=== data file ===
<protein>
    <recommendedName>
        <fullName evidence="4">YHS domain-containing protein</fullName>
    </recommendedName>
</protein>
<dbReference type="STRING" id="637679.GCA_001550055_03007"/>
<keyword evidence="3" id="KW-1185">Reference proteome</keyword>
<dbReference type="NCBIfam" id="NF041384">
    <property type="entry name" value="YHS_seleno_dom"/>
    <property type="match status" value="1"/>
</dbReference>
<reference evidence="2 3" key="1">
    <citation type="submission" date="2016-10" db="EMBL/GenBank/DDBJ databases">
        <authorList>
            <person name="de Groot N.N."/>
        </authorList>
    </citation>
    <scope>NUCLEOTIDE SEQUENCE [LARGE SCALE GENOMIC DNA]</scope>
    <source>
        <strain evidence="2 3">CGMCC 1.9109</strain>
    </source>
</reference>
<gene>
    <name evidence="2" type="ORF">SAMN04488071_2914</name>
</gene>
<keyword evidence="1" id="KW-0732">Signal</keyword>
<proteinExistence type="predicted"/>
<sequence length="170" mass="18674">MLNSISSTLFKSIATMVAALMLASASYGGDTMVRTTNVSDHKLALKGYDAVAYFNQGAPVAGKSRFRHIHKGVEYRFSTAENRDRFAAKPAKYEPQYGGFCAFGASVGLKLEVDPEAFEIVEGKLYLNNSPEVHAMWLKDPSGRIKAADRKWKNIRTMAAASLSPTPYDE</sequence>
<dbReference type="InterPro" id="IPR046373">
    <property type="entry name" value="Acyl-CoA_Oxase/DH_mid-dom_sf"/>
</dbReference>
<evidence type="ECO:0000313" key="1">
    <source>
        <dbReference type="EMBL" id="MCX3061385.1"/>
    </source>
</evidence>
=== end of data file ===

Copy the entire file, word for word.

<protein>
    <recommendedName>
        <fullName evidence="4">YHS domain-containing protein</fullName>
    </recommendedName>
</protein>
<dbReference type="STRING" id="637679.GCA_001550055_03007"/>
<keyword evidence="3" id="KW-1185">Reference proteome</keyword>
<dbReference type="NCBIfam" id="NF041384">
    <property type="entry name" value="YHS_seleno_dom"/>
    <property type="match status" value="1"/>
</dbReference>
<reference evidence="2 3" key="1">
    <citation type="submission" date="2016-10" db="EMBL/GenBank/DDBJ databases">
        <authorList>
            <person name="de Groot N.N."/>
        </authorList>
    </citation>
    <scope>NUCLEOTIDE SEQUENCE [LARGE SCALE GENOMIC DNA]</scope>
    <source>
        <strain evidence="2 3">CGMCC 1.9109</strain>
    </source>
</reference>
<gene>
    <name evidence="2" type="ORF">SAMN04488071_2914</name>
</gene>
<keyword evidence="1" id="KW-0732">Signal</keyword>
<proteinExistence type="predicted"/>
<sequence length="170" mass="18674">MLNSISSTLFKSIATMVAALMLASASYGGDTMVRTTNVSDHKLALKGYDAVAYFNQGAPVAGKSRFRHIHKGVEYRFSTAENRDRFAAKPAKYEPQYGGFCAFGASVGLKLEVDPEAFEIVEGKLYLNNSPEVHAMWLKDPSGRIKAADRKWKNIRTMAAASLSPTPYDE</sequence>
<dbReference type="InterPro" id="IPR046373">
    <property type="entry name" value="Acyl-CoA_Oxase/DH_mid-dom_sf"/>
</dbReference>
<evidence type="ECO:0000313" key="1">
    <source>
        <dbReference type="EMBL" id="MCX3061385.1"/>
    </source>
</evidence>